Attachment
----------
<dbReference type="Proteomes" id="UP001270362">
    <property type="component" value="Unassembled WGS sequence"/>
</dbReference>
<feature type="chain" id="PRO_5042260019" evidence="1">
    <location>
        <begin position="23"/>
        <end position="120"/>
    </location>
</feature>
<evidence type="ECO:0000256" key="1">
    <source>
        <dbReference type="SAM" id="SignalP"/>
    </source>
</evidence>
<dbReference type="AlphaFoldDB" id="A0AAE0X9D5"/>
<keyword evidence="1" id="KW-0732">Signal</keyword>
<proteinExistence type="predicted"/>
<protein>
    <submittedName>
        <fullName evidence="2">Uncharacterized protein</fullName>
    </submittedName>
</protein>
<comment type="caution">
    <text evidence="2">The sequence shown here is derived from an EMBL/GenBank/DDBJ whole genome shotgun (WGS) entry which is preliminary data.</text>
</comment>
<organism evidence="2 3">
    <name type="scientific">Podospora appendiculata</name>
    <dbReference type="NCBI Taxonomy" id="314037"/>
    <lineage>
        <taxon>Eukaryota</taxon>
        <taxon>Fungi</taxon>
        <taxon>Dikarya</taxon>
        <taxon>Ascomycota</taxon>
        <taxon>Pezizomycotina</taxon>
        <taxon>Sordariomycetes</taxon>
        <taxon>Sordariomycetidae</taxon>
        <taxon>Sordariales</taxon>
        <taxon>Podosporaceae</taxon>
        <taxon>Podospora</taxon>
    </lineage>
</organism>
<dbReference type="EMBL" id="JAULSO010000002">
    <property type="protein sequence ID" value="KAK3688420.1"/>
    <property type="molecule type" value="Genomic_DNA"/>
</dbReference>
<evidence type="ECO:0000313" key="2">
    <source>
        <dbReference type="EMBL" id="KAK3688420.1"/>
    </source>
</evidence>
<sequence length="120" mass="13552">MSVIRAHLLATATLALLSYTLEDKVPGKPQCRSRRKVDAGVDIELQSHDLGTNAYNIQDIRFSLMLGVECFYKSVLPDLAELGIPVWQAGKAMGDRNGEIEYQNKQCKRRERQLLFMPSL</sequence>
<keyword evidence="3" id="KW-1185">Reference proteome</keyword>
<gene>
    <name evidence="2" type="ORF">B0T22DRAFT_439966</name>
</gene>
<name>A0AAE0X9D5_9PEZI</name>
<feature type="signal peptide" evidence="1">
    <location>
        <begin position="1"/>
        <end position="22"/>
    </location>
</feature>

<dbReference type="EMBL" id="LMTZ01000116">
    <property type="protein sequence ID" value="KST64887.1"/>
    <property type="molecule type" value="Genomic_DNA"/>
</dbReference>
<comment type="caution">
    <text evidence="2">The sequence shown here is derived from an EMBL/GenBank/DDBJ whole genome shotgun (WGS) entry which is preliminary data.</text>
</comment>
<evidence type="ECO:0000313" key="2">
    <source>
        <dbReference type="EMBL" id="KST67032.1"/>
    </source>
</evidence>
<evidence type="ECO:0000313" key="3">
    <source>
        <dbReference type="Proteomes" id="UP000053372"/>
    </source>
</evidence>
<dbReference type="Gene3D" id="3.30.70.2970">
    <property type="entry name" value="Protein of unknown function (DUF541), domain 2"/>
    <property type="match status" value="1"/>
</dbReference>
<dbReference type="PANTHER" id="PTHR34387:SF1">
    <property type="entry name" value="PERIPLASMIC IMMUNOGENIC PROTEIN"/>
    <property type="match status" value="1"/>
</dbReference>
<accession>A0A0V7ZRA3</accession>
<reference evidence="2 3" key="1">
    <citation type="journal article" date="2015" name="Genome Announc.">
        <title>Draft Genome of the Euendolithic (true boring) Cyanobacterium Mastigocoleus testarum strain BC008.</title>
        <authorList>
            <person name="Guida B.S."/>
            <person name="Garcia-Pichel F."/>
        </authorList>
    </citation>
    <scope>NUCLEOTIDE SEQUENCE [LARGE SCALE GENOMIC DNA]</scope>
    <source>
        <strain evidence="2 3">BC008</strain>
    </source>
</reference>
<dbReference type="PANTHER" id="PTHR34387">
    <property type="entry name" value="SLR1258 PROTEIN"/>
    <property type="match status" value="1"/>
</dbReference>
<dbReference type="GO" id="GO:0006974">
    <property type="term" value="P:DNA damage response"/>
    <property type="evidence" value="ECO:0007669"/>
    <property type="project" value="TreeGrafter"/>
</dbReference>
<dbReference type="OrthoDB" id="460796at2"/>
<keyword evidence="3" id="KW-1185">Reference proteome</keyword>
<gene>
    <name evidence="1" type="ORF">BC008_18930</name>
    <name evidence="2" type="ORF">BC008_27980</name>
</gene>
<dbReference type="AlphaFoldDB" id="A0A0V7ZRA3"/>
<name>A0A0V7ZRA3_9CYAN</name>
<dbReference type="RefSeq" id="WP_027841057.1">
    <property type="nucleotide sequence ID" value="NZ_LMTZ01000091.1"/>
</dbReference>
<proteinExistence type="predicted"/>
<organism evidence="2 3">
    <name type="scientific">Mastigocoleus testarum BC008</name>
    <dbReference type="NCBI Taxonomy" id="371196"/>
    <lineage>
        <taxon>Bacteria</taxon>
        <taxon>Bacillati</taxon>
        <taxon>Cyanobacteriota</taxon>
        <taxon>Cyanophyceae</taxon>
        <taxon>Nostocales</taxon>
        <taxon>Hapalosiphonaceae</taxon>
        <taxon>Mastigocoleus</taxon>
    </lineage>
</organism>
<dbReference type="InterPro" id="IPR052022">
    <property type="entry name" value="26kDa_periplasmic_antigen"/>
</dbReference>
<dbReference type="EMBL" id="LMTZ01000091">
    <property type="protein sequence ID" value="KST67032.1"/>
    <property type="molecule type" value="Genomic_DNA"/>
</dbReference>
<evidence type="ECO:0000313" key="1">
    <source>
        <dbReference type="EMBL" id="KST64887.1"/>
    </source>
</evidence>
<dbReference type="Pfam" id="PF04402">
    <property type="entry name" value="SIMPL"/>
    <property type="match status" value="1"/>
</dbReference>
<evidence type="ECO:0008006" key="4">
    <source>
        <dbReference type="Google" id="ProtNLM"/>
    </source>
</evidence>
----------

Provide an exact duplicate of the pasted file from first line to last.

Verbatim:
<dbReference type="Proteomes" id="UP001270362">
    <property type="component" value="Unassembled WGS sequence"/>
</dbReference>
<feature type="chain" id="PRO_5042260019" evidence="1">
    <location>
        <begin position="23"/>
        <end position="120"/>
    </location>
</feature>
<evidence type="ECO:0000256" key="1">
    <source>
        <dbReference type="SAM" id="SignalP"/>
    </source>
</evidence>
<dbReference type="AlphaFoldDB" id="A0AAE0X9D5"/>
<keyword evidence="1" id="KW-0732">Signal</keyword>
<proteinExistence type="predicted"/>
<protein>
    <submittedName>
        <fullName evidence="2">Uncharacterized protein</fullName>
    </submittedName>
</protein>
<comment type="caution">
    <text evidence="2">The sequence shown here is derived from an EMBL/GenBank/DDBJ whole genome shotgun (WGS) entry which is preliminary data.</text>
</comment>
<organism evidence="2 3">
    <name type="scientific">Podospora appendiculata</name>
    <dbReference type="NCBI Taxonomy" id="314037"/>
    <lineage>
        <taxon>Eukaryota</taxon>
        <taxon>Fungi</taxon>
        <taxon>Dikarya</taxon>
        <taxon>Ascomycota</taxon>
        <taxon>Pezizomycotina</taxon>
        <taxon>Sordariomycetes</taxon>
        <taxon>Sordariomycetidae</taxon>
        <taxon>Sordariales</taxon>
        <taxon>Podosporaceae</taxon>
        <taxon>Podospora</taxon>
    </lineage>
</organism>
<dbReference type="EMBL" id="JAULSO010000002">
    <property type="protein sequence ID" value="KAK3688420.1"/>
    <property type="molecule type" value="Genomic_DNA"/>
</dbReference>
<evidence type="ECO:0000313" key="2">
    <source>
        <dbReference type="EMBL" id="KAK3688420.1"/>
    </source>
</evidence>
<sequence length="120" mass="13552">MSVIRAHLLATATLALLSYTLEDKVPGKPQCRSRRKVDAGVDIELQSHDLGTNAYNIQDIRFSLMLGVECFYKSVLPDLAELGIPVWQAGKAMGDRNGEIEYQNKQCKRRERQLLFMPSL</sequence>
<keyword evidence="3" id="KW-1185">Reference proteome</keyword>
<gene>
    <name evidence="2" type="ORF">B0T22DRAFT_439966</name>
</gene>
<name>A0AAE0X9D5_9PEZI</name>
<feature type="signal peptide" evidence="1">
    <location>
        <begin position="1"/>
        <end position="22"/>
    </location>
</feature>

<dbReference type="EMBL" id="LMTZ01000116">
    <property type="protein sequence ID" value="KST64887.1"/>
    <property type="molecule type" value="Genomic_DNA"/>
</dbReference>
<comment type="caution">
    <text evidence="2">The sequence shown here is derived from an EMBL/GenBank/DDBJ whole genome shotgun (WGS) entry which is preliminary data.</text>
</comment>
<evidence type="ECO:0000313" key="2">
    <source>
        <dbReference type="EMBL" id="KST67032.1"/>
    </source>
</evidence>
<evidence type="ECO:0000313" key="3">
    <source>
        <dbReference type="Proteomes" id="UP000053372"/>
    </source>
</evidence>
<dbReference type="Gene3D" id="3.30.70.2970">
    <property type="entry name" value="Protein of unknown function (DUF541), domain 2"/>
    <property type="match status" value="1"/>
</dbReference>
<dbReference type="PANTHER" id="PTHR34387:SF1">
    <property type="entry name" value="PERIPLASMIC IMMUNOGENIC PROTEIN"/>
    <property type="match status" value="1"/>
</dbReference>
<accession>A0A0V7ZRA3</accession>
<reference evidence="2 3" key="1">
    <citation type="journal article" date="2015" name="Genome Announc.">
        <title>Draft Genome of the Euendolithic (true boring) Cyanobacterium Mastigocoleus testarum strain BC008.</title>
        <authorList>
            <person name="Guida B.S."/>
            <person name="Garcia-Pichel F."/>
        </authorList>
    </citation>
    <scope>NUCLEOTIDE SEQUENCE [LARGE SCALE GENOMIC DNA]</scope>
    <source>
        <strain evidence="2 3">BC008</strain>
    </source>
</reference>
<dbReference type="PANTHER" id="PTHR34387">
    <property type="entry name" value="SLR1258 PROTEIN"/>
    <property type="match status" value="1"/>
</dbReference>
<dbReference type="GO" id="GO:0006974">
    <property type="term" value="P:DNA damage response"/>
    <property type="evidence" value="ECO:0007669"/>
    <property type="project" value="TreeGrafter"/>
</dbReference>
<dbReference type="OrthoDB" id="460796at2"/>
<keyword evidence="3" id="KW-1185">Reference proteome</keyword>
<gene>
    <name evidence="1" type="ORF">BC008_18930</name>
    <name evidence="2" type="ORF">BC008_27980</name>
</gene>
<dbReference type="AlphaFoldDB" id="A0A0V7ZRA3"/>
<name>A0A0V7ZRA3_9CYAN</name>
<dbReference type="RefSeq" id="WP_027841057.1">
    <property type="nucleotide sequence ID" value="NZ_LMTZ01000091.1"/>
</dbReference>
<proteinExistence type="predicted"/>
<organism evidence="2 3">
    <name type="scientific">Mastigocoleus testarum BC008</name>
    <dbReference type="NCBI Taxonomy" id="371196"/>
    <lineage>
        <taxon>Bacteria</taxon>
        <taxon>Bacillati</taxon>
        <taxon>Cyanobacteriota</taxon>
        <taxon>Cyanophyceae</taxon>
        <taxon>Nostocales</taxon>
        <taxon>Hapalosiphonaceae</taxon>
        <taxon>Mastigocoleus</taxon>
    </lineage>
</organism>
<dbReference type="InterPro" id="IPR052022">
    <property type="entry name" value="26kDa_periplasmic_antigen"/>
</dbReference>
<dbReference type="EMBL" id="LMTZ01000091">
    <property type="protein sequence ID" value="KST67032.1"/>
    <property type="molecule type" value="Genomic_DNA"/>
</dbReference>
<evidence type="ECO:0000313" key="1">
    <source>
        <dbReference type="EMBL" id="KST64887.1"/>
    </source>
</evidence>
<dbReference type="Pfam" id="PF04402">
    <property type="entry name" value="SIMPL"/>
    <property type="match status" value="1"/>
</dbReference>
<evidence type="ECO:0008006" key="4">
    <source>
        <dbReference type="Google" id="ProtNLM"/>
    </source>
</evidence>